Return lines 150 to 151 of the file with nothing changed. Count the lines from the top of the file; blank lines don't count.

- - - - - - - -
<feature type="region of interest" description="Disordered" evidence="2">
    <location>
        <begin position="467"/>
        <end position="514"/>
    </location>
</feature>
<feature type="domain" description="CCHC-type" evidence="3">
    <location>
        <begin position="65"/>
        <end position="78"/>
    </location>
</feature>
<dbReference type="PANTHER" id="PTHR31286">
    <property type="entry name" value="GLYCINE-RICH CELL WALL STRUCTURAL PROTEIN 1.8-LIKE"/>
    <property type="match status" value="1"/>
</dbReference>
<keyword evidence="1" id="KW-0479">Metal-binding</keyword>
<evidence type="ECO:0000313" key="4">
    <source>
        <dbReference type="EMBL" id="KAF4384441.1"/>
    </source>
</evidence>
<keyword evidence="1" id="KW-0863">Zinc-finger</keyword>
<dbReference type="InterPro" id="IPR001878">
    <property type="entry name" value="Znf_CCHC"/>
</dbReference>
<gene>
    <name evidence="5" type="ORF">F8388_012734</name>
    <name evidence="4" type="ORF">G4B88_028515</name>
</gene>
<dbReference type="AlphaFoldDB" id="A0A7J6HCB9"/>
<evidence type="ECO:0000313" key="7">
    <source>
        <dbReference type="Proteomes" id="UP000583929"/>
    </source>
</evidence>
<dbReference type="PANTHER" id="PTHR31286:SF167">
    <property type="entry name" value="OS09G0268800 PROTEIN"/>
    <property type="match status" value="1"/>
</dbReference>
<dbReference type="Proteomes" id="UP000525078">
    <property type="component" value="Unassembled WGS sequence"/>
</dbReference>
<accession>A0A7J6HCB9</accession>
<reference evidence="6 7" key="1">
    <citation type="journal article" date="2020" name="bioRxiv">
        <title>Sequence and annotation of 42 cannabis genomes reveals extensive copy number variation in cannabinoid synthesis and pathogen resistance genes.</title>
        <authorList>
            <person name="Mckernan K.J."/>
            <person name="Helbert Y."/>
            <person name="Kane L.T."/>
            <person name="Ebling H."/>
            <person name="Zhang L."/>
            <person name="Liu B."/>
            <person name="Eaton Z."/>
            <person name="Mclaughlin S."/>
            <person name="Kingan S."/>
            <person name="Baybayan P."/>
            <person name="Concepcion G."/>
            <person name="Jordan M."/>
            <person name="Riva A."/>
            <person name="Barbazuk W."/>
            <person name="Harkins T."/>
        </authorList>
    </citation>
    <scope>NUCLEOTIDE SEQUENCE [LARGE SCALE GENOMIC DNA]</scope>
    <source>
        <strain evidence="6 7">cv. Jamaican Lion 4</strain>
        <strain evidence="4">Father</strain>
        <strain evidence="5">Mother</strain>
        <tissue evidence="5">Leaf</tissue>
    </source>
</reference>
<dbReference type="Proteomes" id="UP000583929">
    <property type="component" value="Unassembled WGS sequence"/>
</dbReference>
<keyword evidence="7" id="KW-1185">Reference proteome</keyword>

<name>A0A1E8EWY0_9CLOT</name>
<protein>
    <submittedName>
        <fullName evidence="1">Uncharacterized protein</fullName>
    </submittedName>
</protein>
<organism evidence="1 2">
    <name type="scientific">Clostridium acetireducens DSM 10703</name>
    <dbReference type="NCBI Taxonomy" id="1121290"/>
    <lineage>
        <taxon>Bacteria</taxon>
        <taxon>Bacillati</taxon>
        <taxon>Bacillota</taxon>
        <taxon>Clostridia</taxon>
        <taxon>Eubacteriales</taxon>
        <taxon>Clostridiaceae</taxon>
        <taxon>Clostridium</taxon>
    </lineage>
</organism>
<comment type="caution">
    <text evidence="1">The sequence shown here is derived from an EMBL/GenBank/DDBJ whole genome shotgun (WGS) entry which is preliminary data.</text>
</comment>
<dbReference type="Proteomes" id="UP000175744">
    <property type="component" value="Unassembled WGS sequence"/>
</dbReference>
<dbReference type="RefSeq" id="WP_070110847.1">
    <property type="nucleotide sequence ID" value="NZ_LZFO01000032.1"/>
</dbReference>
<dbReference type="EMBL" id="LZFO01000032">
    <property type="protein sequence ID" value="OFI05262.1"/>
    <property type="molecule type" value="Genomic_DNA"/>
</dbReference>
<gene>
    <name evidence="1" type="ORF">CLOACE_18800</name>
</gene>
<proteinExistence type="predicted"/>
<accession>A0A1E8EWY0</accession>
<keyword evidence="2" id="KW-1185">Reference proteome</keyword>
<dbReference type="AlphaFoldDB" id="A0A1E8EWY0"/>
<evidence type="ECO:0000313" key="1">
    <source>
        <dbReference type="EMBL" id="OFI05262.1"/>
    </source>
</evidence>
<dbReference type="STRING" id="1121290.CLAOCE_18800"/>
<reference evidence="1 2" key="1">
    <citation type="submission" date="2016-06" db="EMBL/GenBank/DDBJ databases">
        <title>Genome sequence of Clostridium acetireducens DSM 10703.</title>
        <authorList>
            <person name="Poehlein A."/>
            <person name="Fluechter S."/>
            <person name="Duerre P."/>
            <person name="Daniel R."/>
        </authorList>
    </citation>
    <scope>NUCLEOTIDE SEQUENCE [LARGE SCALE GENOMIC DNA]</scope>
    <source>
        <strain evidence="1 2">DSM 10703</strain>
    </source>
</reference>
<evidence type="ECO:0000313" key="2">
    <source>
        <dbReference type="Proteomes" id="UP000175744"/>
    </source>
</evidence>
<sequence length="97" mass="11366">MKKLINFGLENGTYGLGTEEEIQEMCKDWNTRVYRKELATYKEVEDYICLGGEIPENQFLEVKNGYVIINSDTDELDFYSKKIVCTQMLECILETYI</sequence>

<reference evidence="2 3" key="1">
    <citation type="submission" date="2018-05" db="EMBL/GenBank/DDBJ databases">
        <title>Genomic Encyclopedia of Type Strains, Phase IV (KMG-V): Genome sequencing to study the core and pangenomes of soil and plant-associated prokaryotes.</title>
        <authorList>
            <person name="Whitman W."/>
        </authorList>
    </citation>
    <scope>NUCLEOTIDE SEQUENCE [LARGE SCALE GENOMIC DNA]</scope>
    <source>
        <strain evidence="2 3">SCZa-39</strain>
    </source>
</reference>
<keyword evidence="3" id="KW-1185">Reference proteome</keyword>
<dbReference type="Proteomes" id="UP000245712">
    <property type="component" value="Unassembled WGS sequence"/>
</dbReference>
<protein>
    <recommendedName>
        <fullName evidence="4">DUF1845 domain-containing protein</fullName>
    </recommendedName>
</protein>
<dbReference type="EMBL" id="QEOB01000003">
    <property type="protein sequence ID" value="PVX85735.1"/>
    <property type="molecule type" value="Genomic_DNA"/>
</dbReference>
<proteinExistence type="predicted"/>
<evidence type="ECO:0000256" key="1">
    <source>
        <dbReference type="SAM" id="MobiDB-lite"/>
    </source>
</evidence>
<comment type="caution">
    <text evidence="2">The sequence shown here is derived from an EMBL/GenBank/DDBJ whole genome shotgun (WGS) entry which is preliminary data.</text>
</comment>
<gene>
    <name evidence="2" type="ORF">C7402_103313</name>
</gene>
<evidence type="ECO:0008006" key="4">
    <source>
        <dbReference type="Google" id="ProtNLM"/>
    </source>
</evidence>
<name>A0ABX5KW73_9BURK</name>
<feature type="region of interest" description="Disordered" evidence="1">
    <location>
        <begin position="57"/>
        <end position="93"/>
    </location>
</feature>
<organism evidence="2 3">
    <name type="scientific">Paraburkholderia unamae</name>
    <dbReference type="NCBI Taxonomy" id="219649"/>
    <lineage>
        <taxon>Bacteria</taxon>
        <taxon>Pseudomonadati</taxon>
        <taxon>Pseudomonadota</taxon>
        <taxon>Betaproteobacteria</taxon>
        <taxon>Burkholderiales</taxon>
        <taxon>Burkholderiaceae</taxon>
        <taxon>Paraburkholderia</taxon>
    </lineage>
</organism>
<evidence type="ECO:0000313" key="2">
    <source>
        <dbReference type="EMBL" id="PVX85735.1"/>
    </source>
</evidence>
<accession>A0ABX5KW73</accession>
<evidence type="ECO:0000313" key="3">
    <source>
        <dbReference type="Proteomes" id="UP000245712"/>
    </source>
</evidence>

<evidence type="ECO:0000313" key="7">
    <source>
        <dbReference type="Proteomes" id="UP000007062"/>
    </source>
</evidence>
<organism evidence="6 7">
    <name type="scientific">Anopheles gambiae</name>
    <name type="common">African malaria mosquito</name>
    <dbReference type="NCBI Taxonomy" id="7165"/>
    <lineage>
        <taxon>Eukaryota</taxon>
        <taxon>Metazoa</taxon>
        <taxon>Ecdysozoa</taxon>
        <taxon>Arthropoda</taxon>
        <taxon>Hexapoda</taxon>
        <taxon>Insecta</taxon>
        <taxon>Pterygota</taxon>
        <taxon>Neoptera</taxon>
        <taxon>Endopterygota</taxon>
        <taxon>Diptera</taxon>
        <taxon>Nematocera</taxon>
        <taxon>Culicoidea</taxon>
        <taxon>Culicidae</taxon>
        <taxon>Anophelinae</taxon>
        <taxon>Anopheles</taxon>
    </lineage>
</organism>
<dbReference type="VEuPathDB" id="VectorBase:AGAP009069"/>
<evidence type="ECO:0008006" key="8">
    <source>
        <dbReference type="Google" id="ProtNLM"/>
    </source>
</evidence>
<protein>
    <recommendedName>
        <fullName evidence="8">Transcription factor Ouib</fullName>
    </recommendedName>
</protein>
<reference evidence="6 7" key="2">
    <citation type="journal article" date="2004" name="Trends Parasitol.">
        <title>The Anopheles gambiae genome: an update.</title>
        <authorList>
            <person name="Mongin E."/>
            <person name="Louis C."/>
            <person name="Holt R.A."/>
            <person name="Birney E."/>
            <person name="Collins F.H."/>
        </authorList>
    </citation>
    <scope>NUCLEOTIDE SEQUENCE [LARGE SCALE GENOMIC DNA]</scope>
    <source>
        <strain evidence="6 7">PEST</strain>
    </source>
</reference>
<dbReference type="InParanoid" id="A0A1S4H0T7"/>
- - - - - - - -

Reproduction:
    </citation>
    <scope>NUCLEOTIDE SEQUENCE [LARGE SCALE GENOMIC DNA]</scope>